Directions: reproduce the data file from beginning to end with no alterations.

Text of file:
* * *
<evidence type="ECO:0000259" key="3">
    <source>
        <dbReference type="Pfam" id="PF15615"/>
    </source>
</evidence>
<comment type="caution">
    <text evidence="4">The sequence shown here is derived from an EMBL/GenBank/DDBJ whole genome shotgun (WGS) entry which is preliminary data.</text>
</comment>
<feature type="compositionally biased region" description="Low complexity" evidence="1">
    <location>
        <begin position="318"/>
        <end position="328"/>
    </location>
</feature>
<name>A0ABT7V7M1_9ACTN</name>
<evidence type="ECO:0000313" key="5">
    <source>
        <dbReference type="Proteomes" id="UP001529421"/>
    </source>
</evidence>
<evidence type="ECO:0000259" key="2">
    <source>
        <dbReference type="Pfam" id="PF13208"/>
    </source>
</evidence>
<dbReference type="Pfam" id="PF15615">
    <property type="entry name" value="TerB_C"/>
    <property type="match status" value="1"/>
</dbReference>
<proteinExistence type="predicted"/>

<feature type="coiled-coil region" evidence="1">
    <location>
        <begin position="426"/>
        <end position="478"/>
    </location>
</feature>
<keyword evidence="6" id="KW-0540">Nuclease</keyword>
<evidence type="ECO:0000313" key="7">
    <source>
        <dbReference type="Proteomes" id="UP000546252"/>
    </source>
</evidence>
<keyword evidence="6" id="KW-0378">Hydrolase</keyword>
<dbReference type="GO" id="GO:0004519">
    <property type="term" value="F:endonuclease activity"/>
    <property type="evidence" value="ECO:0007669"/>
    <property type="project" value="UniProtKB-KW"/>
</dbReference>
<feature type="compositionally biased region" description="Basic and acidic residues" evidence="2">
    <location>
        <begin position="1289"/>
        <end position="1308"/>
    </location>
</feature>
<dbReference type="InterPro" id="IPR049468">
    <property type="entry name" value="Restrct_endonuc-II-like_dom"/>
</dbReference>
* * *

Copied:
<evidence type="ECO:0000259" key="3">
    <source>
        <dbReference type="Pfam" id="PF15615"/>
    </source>
</evidence>
<comment type="caution">
    <text evidence="4">The sequence shown here is derived from an EMBL/GenBank/DDBJ whole genome shotgun (WGS) entry which is preliminary data.</text>
</comment>
<feature type="compositionally biased region" description="Low complexity" evidence="1">
    <location>
        <begin position="318"/>
        <end position="328"/>
    </location>
</feature>
<name>A0ABT7V7M1_9ACTN</name>
<evidence type="ECO:0000313" key="5">
    <source>
        <dbReference type="Proteomes" id="UP001529421"/>
    </source>
</evidence>
<evidence type="ECO:0000259" key="2">
    <source>
        <dbReference type="Pfam" id="PF13208"/>
    </source>
</evidence>
<dbReference type="Pfam" id="PF15615">
    <property type="entry name" value="TerB_C"/>
    <property type="match status" value="1"/>
</dbReference>
<proteinExistence type="predicted"/>

<feature type="coiled-coil region" evidence="1">
    <location>
        <begin position="426"/>
        <end position="478"/>
    </location>
</feature>
<keyword evidence="6" id="KW-0540">Nuclease</keyword>
<evidence type="ECO:0000313" key="7">
    <source>
        <dbReference type="Proteomes" id="UP000546252"/>
    </source>
</evidence>
<keyword evidence="6" id="KW-0378">Hydrolase</keyword>
<dbReference type="GO" id="GO:0004519">
    <property type="term" value="F:endonuclease activity"/>
    <property type="evidence" value="ECO:0007669"/>
    <property type="project" value="UniProtKB-KW"/>
</dbReference>
<feature type="compositionally biased region" description="Basic and acidic residues" evidence="2">
    <location>
        <begin position="1289"/>
        <end position="1308"/>
    </location>
</feature>
<dbReference type="InterPro" id="IPR049468">
    <property type="entry name" value="Restrct_endonuc-II-like_dom"/>
</dbReference>